Griffin House is one of the most honest, heartfelt, and talented singer-songwriters making music today. That’s just a fact.
Needless to say, I was very excited to chat with House about his upcoming June release, The Learner, and to ask about a bunch of other stuff including, but not limited to, the following: toothpaste commercials, public exposure, and Allison Krauss. Random is my middle name.
As it turns out, Griffin House is a pretty honest and heartfelt human being, as well. And that makes him talented in an entirely different, yet more significant, way. That’s a fact, too, at least in my book.
1. Ok, I’ll be honest. The first time I ever heard a Griffin House song was when “Waterfall” was used in a toothpaste commercial, but in all seriousness, it heightened the artistic level of the ad dramatically. I also know that several of your songs have been used on television shows. How do you feel about your music getting that type of exposure? Is it helpful to you as an artist?
I’m not sure how helpful it is, really. I would think any exposure would be helpful in creating awareness. But, I don’t really have anyway to track that; my management team probably does. I got asked almost this same question on a live news program, I think it was Fox morning news in Boston. “Hey Griffin, how do you feel about all this exposure?” And I said, “Well, I try to expose myself in public as much as possible.” But I won’t say that here.
2. I know you’re a Midwestern boy, as I’m a Midwestern girl. How has this kind of upbringing, this part of the world affected your songwriting or you as a musician?
As a native of the heartland, I think my heart feels very tied to the land. It actually makes me sad to think about it being there without me, when I’m gone, and when I’m there, I get sad when I leave. If I could justify living there, I would. But, I need to be in a place where my musician friends are so I can record and rehearse with them. I heard a Sun Kil Moon song in a movie, and I didn’t know who it was or what the song was, and I immediately freaked out about the song. The song was “Carry Me Ohio.” My wife thinks that I could actually feel the land in the melody and vocals and music of that song. And I think I did.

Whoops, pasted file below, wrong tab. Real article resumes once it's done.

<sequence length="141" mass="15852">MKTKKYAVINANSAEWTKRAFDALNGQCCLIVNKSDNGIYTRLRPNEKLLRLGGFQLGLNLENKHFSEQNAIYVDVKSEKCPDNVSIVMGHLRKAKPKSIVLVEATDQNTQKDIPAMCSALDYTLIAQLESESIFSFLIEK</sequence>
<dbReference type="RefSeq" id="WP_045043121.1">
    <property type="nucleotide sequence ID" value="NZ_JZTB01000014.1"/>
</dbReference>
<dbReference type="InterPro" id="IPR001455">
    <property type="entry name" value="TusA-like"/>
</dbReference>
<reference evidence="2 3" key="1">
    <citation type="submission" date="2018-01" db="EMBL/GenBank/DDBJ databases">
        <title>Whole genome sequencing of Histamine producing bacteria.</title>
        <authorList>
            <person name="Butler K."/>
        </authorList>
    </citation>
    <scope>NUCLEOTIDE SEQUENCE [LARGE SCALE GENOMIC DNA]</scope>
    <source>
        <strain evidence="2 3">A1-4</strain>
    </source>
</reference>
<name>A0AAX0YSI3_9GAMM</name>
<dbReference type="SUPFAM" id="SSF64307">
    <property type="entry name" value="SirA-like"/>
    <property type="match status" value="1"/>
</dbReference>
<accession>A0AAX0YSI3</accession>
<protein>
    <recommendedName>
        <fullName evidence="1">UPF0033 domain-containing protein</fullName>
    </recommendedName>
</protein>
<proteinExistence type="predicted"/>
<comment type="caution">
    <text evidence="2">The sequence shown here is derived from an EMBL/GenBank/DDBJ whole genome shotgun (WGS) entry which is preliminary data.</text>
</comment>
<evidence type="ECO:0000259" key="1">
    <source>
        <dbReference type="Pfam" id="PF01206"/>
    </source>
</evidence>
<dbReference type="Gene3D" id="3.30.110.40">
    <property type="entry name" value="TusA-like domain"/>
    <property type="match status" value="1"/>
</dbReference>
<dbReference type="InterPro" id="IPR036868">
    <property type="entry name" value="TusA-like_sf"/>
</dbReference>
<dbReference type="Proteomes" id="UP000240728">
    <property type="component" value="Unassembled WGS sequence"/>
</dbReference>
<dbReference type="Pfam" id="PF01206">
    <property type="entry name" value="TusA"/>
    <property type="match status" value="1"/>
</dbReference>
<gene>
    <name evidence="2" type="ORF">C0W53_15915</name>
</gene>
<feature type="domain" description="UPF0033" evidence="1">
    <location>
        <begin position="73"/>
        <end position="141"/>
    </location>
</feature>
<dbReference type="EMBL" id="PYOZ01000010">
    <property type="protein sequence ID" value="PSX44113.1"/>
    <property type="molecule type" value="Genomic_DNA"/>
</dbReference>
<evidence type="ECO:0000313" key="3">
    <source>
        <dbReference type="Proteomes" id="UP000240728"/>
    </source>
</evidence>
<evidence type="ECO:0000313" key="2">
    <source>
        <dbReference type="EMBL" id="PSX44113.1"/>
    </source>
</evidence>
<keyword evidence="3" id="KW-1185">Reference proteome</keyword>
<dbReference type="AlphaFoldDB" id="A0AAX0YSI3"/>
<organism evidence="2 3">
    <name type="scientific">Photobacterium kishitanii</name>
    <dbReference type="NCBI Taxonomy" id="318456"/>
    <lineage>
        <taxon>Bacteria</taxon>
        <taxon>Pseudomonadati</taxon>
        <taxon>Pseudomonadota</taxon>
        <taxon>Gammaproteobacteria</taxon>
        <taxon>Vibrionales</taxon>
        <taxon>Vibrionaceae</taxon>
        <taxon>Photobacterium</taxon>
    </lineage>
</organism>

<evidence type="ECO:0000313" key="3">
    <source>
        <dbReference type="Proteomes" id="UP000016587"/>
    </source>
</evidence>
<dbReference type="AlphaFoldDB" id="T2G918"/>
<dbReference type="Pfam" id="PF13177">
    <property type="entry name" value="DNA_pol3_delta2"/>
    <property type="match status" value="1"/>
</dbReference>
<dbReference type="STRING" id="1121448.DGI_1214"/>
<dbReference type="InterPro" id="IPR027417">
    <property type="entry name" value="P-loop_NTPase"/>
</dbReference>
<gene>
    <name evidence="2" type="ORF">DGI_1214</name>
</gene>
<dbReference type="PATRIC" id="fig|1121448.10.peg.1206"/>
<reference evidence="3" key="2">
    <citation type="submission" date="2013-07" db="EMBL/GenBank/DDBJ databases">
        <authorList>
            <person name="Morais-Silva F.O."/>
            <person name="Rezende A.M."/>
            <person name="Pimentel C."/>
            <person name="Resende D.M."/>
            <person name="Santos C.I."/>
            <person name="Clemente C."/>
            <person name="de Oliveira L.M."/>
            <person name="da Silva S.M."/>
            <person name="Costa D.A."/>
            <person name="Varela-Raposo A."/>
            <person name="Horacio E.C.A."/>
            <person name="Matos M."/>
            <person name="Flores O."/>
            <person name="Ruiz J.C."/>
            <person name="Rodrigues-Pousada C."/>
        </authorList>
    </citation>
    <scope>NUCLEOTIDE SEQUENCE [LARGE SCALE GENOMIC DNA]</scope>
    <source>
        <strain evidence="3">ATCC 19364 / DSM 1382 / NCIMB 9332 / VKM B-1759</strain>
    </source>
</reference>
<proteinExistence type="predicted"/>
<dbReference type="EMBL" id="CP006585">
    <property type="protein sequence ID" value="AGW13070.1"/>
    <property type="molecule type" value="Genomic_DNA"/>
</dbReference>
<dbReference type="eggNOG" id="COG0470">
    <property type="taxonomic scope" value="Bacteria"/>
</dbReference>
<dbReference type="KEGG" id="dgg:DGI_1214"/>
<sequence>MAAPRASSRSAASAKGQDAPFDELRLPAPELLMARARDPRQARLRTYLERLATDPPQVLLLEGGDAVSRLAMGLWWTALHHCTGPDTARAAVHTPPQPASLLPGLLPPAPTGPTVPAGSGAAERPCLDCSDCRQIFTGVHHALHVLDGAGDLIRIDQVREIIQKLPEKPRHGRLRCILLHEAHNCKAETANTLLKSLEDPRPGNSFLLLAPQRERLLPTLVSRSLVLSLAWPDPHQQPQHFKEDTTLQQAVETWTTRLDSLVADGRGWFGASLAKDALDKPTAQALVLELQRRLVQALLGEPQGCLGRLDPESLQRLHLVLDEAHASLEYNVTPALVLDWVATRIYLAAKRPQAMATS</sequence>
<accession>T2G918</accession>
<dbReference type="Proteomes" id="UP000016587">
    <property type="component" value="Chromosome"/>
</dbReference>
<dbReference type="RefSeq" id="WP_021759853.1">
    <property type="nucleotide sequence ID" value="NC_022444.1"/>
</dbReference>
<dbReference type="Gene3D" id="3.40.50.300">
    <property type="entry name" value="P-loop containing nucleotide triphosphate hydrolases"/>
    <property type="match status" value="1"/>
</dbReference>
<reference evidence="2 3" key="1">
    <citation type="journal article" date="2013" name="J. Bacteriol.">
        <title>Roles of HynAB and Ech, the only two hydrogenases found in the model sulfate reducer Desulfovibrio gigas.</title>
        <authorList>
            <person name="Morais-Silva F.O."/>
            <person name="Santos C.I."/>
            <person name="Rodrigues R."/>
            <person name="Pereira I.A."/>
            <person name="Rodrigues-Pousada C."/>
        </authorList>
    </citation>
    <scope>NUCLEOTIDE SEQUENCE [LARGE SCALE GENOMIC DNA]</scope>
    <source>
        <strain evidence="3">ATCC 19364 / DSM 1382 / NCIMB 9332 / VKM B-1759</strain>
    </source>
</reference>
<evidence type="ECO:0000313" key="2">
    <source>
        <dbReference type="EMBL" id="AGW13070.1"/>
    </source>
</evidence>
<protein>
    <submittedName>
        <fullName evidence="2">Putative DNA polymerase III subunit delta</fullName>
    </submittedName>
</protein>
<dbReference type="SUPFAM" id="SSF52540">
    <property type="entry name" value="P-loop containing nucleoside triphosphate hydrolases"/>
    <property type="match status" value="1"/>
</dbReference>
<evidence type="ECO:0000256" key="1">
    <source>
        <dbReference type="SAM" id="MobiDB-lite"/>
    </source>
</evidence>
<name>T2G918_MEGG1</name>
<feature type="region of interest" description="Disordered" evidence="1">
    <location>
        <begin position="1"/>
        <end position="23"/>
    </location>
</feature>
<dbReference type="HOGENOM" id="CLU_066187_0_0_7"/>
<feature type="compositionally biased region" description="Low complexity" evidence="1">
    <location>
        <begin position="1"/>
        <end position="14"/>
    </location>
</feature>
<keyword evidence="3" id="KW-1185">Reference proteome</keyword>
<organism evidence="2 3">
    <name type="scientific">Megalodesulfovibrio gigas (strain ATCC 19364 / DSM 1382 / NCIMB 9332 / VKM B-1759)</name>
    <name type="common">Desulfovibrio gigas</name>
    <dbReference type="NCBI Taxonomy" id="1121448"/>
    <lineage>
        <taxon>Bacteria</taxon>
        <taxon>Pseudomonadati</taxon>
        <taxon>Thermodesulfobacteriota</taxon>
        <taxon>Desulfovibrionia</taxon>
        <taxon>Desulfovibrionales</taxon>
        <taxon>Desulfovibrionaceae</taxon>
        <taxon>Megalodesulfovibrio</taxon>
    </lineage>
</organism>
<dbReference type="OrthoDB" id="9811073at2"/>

3. One of my favorite songs of yours is “The Guy That Says Goodbye to You Is Out of His Mind.” I would love to hear it live. What are some of your favorite songs to perform live?
4. “River City Lights,” a new track off your upcoming album, The Learner, features the amazing Allison Krauss (another Midwesterner, originally from Champaign, Illinois). What was it like to work with her?
I wrote the lyrics of “River City Lights” out for her so she could tape them on the wall in the vocal booth while she was singing. Having her sing on the record sort of felt like getting a lifetime achievement award. I’m so proud and thankful to have her amazing voice and presence on my record. Oddly enough, I had to leave right after we got her in the vocal booth and hit record because I had somewhere to be right away. So, I didn’t even have the pleasure of hearing her go down live. Normally, I would have hung around until she was out the driveway and around the corner, probably just standing there taking it all in and feeling all warm and fuzzy inside, but I had to run. Just one of those things, weird timing.
5. Ok, one very profound yet final question: how does The Learner fit into your natural evolution as an artist? What’s different?
The Learner captures a lot of things I’ve learned through touring and making six or seven records over the past seven years or so of my life. I think my songwriting and my singing reflect that on the record. There is all the usual sincerity and honesty that I try to maintain in my songs on The Learner, except for “She Likes Girls,” which is a song that I felt I was really important for me to do. I’m definitely sort of making fun of myself on that song, or at least playing with a sense of humor and irony, which is in truth not that far away from a song like “The Guy That Says Goodbye,” but not everyone will understand that. And that’s okay.